Judy Woodruff:Workers in meatpacking factories and the livestock farms that supply them are among the hardest-hit by COVID.Special correspondent Fred de Sam Lazaro is back now with a report on efforts to get them vaccinated for his series “Agents For Change.”
Woman:OK, Marvin, we’re going to be giving you the Johnson & Johnson vaccine today.Congratulations, Marvin.
Fred de Sam Lazaro:There’s been little to cheer about in recent months in meatpacking towns like Worthington, Minnesota. The giant JBS pork processing plant was an early COVID hot spot.Like several other facilities, it shut down for weeks, before being ordered to reopen by former President Trump, who declared them critical to the nation’s meat supply.
Jessica Lee Velasco:We have honestly seen, like, the importance of folks who didn’t have the option to stay home and work from a laptop continuing to work in, like, confined and crowded spaces.
Fred de Sam Lazaro:Nationwide, at least 50,000 meatpackers have been infected with the coronavirus, and some 250 lost their lives.But Jessica Velasco, who works for a community group called Unidos, says the outlook is beginning to feel brighter. At JBS, which offered a $100 incentive, about 1,600 of its 2,200 workers have received the single-dose Johnson & Johnson vaccine. That still leaves thousands of others unvaccinated, many in smaller factories and on livestock farms.Immigrants comprise more than half the 12,000 to 15,000 population of Worthington and the surrounding farm country. The languages they speak are from Southeast Asia, from the Horn of Africa, and the predominant group is from Central America. But, even here, many are from indigenous groups and don’t necessarily speak Spanish.Minnesota’s Department of Health began conducting pop-up vaccination events last weekend and saw a steady trickle of takers.
Jessica Lee Velasco:Folks are really starting to see that they are eligible to get vaccinated, and I think a lot of our folks are excited to get vaccinated, actually.
Fred de Sam Lazaro:Is anybody not excited?
Jessica Lee Velasco:There are still some folks who are not excited.
Fred de Sam Lazaro:And a big part of Velasco’s job these days is to reach them.For several hours each week, she goes door to door, on this day, in a trailer park. It’s one of many polite, but unproductive, exchanges.
Jessica Lee Velasco:I asked her: “Have you taken it?”She said, “No.”And she says she doesn’t know if it really works, because it’s still semi-new. And she doesn’t know what the after-effects would be.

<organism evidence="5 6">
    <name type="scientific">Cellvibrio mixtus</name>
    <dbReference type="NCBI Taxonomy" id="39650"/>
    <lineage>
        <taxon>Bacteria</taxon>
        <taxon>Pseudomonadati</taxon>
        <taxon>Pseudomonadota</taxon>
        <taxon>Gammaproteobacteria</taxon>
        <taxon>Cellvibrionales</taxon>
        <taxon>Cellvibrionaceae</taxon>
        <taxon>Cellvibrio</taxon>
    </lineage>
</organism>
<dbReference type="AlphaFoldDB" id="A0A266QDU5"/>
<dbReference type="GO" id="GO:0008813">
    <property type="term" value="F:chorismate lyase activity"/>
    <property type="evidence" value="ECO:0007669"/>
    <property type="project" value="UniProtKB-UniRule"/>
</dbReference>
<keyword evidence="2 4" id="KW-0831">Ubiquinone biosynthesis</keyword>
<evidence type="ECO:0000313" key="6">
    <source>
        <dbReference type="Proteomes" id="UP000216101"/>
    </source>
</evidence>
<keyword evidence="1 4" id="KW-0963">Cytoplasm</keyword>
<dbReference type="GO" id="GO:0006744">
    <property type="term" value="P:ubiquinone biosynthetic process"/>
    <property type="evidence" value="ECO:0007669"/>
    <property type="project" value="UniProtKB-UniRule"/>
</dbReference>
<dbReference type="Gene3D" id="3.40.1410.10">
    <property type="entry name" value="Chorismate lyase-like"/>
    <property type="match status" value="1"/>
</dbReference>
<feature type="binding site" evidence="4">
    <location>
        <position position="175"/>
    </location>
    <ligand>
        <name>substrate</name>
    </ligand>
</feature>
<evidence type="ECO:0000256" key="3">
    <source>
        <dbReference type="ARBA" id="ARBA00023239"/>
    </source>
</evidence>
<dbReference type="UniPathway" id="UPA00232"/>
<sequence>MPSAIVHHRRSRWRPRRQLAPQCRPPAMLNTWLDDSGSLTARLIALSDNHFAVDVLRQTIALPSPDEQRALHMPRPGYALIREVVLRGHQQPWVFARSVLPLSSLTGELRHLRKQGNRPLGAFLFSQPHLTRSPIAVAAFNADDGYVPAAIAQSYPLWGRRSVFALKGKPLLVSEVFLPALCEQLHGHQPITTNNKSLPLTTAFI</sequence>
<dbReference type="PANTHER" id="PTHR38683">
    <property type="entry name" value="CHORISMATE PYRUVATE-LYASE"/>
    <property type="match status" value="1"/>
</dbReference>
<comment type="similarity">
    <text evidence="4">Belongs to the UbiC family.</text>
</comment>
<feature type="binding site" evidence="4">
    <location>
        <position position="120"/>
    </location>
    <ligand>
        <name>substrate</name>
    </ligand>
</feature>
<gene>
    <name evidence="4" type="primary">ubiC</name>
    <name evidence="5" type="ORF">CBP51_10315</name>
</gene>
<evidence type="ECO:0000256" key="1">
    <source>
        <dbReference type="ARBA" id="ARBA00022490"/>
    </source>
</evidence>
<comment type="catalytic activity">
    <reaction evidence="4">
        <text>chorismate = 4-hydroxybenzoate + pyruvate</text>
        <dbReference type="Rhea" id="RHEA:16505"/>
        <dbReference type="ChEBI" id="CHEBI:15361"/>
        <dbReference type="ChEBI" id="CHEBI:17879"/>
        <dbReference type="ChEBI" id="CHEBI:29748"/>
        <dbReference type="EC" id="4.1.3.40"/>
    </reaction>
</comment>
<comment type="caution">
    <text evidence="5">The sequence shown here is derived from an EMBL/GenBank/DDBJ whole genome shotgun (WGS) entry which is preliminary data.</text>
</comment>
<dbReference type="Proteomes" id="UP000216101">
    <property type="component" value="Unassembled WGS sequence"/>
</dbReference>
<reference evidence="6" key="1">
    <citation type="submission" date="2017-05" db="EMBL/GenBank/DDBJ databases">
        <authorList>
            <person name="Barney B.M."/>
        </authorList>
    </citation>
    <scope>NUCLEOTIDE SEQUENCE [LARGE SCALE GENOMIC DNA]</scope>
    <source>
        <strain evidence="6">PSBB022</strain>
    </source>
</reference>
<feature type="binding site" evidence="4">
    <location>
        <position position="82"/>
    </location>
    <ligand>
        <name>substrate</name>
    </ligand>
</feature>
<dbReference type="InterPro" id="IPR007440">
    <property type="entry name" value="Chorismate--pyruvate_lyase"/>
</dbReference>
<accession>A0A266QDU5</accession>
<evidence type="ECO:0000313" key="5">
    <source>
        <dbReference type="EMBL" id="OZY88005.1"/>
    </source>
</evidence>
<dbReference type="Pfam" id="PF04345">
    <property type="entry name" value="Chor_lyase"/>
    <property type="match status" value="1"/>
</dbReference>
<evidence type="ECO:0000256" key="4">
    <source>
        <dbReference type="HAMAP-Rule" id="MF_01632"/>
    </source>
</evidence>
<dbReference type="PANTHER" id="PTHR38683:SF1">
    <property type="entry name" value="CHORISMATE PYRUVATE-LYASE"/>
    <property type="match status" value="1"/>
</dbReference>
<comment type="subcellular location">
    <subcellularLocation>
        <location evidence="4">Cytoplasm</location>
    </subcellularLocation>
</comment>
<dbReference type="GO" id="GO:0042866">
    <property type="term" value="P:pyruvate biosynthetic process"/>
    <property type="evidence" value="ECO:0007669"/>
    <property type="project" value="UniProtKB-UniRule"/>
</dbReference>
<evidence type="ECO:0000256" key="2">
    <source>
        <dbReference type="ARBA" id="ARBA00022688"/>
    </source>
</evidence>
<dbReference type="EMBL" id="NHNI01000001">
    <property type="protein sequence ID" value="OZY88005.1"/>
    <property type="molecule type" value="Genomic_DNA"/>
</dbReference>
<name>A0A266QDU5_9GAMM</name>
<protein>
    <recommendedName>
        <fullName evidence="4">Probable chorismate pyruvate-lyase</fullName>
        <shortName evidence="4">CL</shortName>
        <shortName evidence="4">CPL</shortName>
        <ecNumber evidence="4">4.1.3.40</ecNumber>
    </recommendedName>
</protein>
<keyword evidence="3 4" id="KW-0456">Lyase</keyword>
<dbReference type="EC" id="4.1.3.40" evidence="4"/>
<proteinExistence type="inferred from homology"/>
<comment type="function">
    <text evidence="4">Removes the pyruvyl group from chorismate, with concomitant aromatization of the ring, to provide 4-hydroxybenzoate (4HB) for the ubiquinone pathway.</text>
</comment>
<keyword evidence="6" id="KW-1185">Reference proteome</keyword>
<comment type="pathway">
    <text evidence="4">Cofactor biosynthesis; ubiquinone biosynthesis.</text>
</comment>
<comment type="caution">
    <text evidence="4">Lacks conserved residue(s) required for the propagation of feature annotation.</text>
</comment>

Fred de Sam Lazaro:Can you tell me, reading through the lines, what is driving that reticence?
Jessica Lee Velasco:I know it is the fear, but it’ll probably primarily be her situation, status, for her and her family.
Fred de Sam Lazaro:Documentation, you mean?
Jessica Lee Velasco:Yes.
Fred de Sam Lazaro:Estimates vary on the number of undocumented families here. But it’s one more challenge, to reach a population that is often invisible by choice.Next stop for Velasco, across the street, and another no.
Jessica Lee Velasco:He said, “I’m going to leave it in the hands of God.”
Rev. Jim Callahan:God has given us a gift. They have made a vaccine.
Fred de Sam Lazaro:At St. Mary’s Catholic Church, Fathers Jim Callahan and Miguel Proanos have weighed in.
Jim Callahan:We also put it in the context of what Pope Francis had said, get the vaccine, because that is the greatest act of charity and love that you can do.
Fred de Sam Lazaro:Both men publicized their own vaccination on social media. All this is happening as the campaign approaches a new phase, with more vaccines becoming available.
Dr. Michael Osterholm:So, Father Jim influencers become absolutely critical.
Fred de Sam Lazaro:University of Minnesota epidemiologist Michael Osterholm says there’s still a real threat of resurgent infections, particularly with fast-spreading and deadlier new variants.Reaching the unvaccinated is becoming essential, as well as more difficult. Despite its problems, he says, we have just seen the easy part of the vaccine rollout.
Michael Osterholm:And so I think you’re going to see a transition where those big, coliseum-wide campaigns where we can vaccinate thousands in a day, which are really important, give way more and more to these efforts by local and state public health officials to reach out to individuals, whether they want to be found or not, and to try to get them vaccinated.So, it is critical we try to reach everyone house by house, lot by lot.
Fred de Sam Lazaro:Jessica Velasco is redoubling her efforts in trailer parks at the bus stop for meatpacking workers. For her, it’s also personal. Among those lost to the pandemic was her father, Ovee Velasco. Originally from Mexico, who moved here two decades ago. He was 60.
Jessica Lee Velasco:I reflected on how folks who had lost someone or who passed away by themselves because they have — all their loved ones were back home in a different country.I at least got to see my dad. My family got to see their — their loved one. But, yes, my dad’s passing really pushed me to keep — to keep going.
Fred de Sam Lazaro:For the “PBS NewsHour,” this is Fred de Sam Lazaro in Worthington, Minnesota.
Judy Woodruff:And Fred’s reporting is a partnership with the Under-Told Stories Project at the University of St. Thomas in Minnesota.
An Early Hotspot
Nationwide 50,000 meatpackers have been infected with the coronavirus and some 250 have lost their lives, but efforts are being stepped up to vaccinate this community of frontline workers. Simply reaching them, however, presents challenges of its own.
“Folks are really starting to see that they are eligible to get vaccinated, and I think a lot of our folks are excited to get vaccinated, actually.”